I spent the next week querying every male with whom I felt close enough to discuss this. I asked them, “Is this kind of thing normal? Do all men talk like this?” The answers I got were confusing and tended to cut along generational lines. I heard everything from “No one talks like that” to “Every time I am in the company of men when women aren’t around, they talk like this.” I walked away confused and disheartened. Wherever the truth lay, it was definitely worse than I had imagined. And I felt worse than I remember ever feeling due to politics (even more depressed than I’d felt when Walter Mondale lost overwhelmingly to Ronald Reagan, when I was five and living in a home where my mother had been passionate about Democratic politics).

I started to feel a bit better when the outrage about these statements swelled and seemed to come from women of all walks of life. When Michelle Obama gave powerful voice to her outrage and said she had been “rocked to her core” by the statements, I felt like I wasn’t alone.

Of course, these better feelings were complicated by the fact that Trump refused to really apologize and, rather, threatened to sue the women who alleged that he did exactly as he said he did; all while claiming that “no one respects women more than [he] does.”

Around this time, I began monitoring the daily polls obsessively, which had the effect of making my emotions even more susceptible to wild swings. When James Comey, Director of the FBI, sent a letter to members of Congress, nine days before the election, saying that his Bureau would be looking into additional emails which might have an effect on their investigation into Hillary Clinton’s private email server; and then, two days before the election, said the search of those emails had been concluded and did nothing to change his previous finding that Hillary Clinton would not be prosecuted for anything having to do with the server, the wild emotional swings were only intensified.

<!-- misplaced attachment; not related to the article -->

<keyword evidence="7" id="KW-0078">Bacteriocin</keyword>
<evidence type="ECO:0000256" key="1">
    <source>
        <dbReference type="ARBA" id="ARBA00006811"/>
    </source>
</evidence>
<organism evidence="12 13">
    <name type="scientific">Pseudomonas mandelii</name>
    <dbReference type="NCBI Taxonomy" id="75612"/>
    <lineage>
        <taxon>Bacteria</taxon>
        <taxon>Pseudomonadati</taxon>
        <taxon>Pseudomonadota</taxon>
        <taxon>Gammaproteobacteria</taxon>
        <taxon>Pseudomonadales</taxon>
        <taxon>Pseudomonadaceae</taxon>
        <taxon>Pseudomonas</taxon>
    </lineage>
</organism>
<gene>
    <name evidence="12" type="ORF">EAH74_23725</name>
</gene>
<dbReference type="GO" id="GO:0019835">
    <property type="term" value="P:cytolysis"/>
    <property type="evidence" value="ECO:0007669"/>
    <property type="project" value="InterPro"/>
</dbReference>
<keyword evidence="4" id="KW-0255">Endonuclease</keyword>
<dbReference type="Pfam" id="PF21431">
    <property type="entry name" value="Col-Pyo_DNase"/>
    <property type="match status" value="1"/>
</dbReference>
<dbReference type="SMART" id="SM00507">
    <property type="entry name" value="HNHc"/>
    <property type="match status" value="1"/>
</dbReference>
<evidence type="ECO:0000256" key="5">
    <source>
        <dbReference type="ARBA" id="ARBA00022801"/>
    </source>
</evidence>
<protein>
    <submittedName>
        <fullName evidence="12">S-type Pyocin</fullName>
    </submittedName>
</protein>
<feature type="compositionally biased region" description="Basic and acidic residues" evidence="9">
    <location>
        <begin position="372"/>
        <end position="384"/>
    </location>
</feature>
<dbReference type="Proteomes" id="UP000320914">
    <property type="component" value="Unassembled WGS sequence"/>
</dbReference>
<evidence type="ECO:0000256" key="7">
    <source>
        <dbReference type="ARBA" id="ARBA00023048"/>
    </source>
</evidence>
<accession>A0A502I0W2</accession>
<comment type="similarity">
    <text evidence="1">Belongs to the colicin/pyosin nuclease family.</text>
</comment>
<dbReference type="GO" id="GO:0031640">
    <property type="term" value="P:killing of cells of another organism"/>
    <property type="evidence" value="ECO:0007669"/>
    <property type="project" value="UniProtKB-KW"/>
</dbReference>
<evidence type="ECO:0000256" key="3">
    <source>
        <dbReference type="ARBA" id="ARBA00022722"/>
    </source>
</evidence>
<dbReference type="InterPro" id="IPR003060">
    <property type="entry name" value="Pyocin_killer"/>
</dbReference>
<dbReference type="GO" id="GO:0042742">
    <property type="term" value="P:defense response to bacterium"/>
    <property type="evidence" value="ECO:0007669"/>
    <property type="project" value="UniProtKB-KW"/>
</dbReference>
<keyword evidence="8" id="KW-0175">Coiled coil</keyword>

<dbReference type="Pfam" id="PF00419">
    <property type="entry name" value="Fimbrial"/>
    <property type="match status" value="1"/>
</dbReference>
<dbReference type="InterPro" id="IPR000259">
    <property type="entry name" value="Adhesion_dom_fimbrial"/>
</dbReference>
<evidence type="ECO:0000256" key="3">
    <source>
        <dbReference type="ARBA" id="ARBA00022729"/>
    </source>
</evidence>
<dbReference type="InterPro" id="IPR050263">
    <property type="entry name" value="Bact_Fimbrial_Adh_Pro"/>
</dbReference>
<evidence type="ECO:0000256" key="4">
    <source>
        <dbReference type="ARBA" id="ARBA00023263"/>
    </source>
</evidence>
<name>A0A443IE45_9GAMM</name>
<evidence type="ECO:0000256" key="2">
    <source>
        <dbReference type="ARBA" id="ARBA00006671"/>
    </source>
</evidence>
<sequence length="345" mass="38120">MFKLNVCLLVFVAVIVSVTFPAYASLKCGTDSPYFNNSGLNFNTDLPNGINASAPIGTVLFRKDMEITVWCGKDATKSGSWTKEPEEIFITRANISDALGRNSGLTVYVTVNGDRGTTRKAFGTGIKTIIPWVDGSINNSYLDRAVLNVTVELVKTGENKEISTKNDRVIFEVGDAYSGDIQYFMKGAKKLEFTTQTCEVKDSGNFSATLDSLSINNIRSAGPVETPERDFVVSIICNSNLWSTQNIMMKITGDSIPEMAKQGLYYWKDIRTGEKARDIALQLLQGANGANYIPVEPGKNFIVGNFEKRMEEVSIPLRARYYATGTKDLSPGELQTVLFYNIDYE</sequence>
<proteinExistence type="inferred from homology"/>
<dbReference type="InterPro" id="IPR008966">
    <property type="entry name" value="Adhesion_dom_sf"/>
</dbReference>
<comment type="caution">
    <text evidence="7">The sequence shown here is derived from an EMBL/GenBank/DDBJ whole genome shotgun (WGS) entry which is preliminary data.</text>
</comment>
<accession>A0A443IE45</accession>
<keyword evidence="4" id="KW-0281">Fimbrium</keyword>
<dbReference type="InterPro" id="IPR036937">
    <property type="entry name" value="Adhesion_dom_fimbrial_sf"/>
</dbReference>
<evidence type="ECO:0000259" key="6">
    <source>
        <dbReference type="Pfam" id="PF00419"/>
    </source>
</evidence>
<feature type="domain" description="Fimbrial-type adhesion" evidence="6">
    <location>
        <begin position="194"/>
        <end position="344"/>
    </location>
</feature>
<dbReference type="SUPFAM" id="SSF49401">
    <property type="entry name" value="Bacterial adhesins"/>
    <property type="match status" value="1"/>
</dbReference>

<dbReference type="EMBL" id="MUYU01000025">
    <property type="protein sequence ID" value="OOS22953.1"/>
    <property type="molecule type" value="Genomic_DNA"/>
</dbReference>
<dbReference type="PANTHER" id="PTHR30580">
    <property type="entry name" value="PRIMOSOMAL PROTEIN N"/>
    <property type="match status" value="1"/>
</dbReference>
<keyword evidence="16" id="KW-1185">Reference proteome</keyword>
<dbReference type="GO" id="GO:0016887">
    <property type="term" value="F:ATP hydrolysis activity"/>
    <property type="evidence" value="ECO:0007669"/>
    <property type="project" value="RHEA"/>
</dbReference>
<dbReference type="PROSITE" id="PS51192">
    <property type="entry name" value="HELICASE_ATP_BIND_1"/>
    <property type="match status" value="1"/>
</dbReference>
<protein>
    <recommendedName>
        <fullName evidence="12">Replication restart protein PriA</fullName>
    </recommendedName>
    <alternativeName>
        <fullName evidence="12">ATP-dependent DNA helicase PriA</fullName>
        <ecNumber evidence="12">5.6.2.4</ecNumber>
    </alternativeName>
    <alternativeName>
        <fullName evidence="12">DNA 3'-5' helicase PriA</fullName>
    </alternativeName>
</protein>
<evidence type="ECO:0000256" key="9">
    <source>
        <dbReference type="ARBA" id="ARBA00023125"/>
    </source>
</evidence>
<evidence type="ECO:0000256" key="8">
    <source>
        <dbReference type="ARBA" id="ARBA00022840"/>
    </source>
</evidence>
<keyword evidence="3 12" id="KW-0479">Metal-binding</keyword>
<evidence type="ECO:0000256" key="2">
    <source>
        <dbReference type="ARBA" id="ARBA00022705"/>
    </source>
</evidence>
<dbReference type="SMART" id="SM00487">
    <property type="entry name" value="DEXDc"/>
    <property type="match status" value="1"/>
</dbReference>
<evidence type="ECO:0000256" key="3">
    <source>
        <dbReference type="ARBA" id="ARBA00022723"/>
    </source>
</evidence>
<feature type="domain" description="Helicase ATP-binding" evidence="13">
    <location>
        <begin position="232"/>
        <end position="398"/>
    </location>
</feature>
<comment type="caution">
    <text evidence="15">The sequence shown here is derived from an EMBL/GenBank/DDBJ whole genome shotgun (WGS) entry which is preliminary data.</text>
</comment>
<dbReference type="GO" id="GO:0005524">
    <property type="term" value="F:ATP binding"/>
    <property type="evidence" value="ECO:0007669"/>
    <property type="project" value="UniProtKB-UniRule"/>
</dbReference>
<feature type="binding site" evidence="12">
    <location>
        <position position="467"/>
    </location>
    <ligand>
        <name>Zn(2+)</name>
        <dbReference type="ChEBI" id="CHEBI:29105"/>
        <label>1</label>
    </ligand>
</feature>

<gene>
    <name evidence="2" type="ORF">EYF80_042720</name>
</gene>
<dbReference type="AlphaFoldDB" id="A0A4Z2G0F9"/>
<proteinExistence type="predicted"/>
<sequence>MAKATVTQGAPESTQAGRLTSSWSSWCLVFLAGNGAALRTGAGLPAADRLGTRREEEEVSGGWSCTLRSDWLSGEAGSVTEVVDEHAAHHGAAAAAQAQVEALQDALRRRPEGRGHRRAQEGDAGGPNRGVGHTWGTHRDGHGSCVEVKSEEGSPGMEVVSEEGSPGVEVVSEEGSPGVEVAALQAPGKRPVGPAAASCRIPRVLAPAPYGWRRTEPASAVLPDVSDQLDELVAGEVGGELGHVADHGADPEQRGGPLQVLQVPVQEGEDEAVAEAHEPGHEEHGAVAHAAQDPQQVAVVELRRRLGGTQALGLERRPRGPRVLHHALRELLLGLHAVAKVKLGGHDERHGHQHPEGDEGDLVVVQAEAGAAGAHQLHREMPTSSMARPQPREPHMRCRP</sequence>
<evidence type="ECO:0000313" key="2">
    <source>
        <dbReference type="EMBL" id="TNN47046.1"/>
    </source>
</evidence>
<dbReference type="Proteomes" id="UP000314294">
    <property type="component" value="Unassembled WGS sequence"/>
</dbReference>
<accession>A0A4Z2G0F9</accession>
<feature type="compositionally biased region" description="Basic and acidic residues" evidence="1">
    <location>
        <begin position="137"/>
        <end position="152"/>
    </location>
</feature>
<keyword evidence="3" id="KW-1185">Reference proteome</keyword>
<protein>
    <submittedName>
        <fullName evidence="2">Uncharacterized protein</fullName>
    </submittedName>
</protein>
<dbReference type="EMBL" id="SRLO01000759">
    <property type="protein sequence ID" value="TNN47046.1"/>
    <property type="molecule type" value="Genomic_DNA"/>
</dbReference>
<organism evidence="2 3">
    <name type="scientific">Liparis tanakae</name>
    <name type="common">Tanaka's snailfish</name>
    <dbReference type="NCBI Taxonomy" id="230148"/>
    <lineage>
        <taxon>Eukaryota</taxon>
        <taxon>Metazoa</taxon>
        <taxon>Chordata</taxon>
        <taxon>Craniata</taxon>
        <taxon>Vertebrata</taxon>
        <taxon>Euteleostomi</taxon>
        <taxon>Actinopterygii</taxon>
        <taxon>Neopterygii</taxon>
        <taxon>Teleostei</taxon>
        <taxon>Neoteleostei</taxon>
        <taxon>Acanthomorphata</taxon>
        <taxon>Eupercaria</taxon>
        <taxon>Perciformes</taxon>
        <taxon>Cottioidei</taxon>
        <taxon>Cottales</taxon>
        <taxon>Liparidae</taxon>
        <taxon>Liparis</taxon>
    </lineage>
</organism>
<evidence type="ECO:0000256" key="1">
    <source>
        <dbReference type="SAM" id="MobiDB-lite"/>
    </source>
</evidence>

But now, we’re there. We have arrived at the day that we’ve collectively been looking toward for more than a year. And, despite my wild mood swings, I have watched Hillary Clinton be incredibly steady in the face on unbelievable pressure. I still can’t believe that she managed to debate— three times!— an opponent whose next move is always literally unpredictable. She didn’t even lose her s*** (publicly, at least) when, just when it looked like she had just about made it to the finish line, after working at a break-neck pace for over a year, that the FBI Director was stepping in and ignoring precedent to stay out of the realm that could be accused of affecting the outcome of elections in a way that could easily be perceived as damaging her chances. She just kept working.

And, I am confident, that this is exactly what she will do if she is elected President. Because it’s what she has done her whole career.

This is a historic moment. And I know that, regardless of the outcome, I am going to be an emotional mess for a bit when it’s over. Because it’s either going to be a massive relief and celebration, or the opposite. And, either way, I have at least six months (if not a lifetime) of pent up emotions inside that need to come out in order for me to totally move on.

Happy Election Day! Go Vote!!